Mequitta Ahuja
Tress IV, 2008
Waxy chalk on paper
96.5 x 45 inches
Gift of funds from Sheila Morgan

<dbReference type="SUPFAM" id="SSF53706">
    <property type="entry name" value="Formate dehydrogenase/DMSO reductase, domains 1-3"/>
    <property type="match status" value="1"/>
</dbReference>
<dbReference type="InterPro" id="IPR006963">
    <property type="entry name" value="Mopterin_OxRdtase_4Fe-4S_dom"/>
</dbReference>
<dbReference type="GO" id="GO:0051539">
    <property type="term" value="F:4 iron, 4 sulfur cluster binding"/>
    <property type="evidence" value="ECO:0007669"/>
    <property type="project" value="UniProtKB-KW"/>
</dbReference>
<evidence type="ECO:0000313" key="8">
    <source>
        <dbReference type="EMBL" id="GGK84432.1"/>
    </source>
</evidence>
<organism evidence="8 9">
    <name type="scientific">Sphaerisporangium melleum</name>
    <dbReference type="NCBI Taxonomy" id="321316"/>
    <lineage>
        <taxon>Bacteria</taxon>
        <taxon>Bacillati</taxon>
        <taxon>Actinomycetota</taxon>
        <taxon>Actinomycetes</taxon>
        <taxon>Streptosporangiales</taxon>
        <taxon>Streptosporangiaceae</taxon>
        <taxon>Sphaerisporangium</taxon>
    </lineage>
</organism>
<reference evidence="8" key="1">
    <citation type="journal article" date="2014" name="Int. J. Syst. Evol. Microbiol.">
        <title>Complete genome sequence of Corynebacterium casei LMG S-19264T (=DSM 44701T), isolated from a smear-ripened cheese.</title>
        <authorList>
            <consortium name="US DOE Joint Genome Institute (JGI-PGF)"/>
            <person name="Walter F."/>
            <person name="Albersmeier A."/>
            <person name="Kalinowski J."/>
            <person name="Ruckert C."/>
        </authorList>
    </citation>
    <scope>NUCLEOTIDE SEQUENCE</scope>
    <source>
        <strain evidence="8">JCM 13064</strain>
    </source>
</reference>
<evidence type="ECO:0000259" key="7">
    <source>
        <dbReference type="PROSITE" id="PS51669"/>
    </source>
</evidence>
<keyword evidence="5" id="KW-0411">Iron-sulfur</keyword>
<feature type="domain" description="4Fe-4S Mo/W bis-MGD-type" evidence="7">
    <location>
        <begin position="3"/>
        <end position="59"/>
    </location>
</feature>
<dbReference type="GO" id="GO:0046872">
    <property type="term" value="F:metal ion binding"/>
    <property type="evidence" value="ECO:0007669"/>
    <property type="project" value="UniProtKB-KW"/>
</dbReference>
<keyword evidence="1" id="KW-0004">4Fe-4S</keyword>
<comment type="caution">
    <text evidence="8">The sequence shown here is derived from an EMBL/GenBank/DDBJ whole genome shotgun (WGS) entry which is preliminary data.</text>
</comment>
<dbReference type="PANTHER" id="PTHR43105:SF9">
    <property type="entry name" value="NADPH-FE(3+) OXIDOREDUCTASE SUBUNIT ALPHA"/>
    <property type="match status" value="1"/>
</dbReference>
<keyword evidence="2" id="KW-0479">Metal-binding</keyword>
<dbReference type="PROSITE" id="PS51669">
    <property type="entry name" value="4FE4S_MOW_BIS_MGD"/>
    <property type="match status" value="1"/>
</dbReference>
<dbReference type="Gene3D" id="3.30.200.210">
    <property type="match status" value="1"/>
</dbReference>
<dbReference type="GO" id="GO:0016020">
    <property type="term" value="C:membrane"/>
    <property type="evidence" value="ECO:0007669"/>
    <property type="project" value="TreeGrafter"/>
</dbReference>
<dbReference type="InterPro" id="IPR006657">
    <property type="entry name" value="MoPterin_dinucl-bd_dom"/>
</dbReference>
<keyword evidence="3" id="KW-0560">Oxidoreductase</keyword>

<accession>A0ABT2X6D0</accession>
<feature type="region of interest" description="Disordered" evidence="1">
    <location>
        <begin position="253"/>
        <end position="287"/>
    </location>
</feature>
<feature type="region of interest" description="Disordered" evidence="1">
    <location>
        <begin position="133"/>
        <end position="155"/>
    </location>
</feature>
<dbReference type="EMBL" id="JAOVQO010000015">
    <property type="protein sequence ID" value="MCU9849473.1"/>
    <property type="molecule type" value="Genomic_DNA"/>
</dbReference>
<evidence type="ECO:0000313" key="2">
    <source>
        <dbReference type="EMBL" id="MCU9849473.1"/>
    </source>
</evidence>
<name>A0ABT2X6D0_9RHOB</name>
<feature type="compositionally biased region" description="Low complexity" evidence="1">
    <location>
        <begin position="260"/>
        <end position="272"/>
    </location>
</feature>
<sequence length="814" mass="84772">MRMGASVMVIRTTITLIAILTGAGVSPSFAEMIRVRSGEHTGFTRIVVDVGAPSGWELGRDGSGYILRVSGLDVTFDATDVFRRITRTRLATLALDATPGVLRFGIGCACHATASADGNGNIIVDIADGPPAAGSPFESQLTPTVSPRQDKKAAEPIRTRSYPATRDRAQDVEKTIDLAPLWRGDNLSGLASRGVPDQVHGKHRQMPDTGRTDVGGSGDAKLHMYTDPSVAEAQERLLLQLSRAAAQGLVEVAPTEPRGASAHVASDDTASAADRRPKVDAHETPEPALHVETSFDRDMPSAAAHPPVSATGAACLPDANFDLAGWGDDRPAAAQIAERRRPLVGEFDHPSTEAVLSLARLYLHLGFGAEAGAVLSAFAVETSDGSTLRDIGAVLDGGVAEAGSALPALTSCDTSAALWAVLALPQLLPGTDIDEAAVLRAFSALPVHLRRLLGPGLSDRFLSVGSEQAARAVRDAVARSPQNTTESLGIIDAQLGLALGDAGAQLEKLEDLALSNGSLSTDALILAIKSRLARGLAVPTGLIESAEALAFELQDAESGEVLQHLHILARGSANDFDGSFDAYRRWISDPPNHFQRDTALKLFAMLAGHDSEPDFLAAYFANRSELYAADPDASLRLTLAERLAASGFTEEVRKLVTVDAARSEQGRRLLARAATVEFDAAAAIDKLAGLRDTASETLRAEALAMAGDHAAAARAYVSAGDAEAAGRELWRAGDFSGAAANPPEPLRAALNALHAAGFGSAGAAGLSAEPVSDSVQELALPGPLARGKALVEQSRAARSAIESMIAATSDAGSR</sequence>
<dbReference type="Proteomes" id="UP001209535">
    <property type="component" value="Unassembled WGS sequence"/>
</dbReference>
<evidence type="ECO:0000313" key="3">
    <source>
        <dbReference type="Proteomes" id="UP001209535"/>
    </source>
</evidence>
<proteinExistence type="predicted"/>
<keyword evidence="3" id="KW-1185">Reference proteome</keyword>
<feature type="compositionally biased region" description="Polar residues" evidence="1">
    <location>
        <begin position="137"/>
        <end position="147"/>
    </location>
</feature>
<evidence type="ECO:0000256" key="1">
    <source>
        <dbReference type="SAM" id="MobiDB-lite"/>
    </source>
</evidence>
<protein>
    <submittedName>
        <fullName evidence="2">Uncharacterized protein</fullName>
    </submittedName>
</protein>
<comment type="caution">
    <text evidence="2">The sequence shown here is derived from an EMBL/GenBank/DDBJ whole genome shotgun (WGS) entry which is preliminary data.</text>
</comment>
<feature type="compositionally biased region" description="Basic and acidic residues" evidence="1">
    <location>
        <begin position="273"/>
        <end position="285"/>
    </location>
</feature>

This self-portrait by Mequitta Ahuja is dominated by a great mass of tangled dreadlocks, rendered with such sensuous tactility that we understand its texture and physicality even though we cannot touch it. By contrast, her face—the usual focus of a self-portrait—is far less detailed, inverted, and unnaturally small. Ahuja has explained that, for African Americans, hair is a basic expression of one's self-identity. She said, "In response to the history of Black hair as a barometer of social and personal consciousness, I make the image of hair both corporeal and conceptual, giving it the psychic proportions hair has in the lives of Black people."

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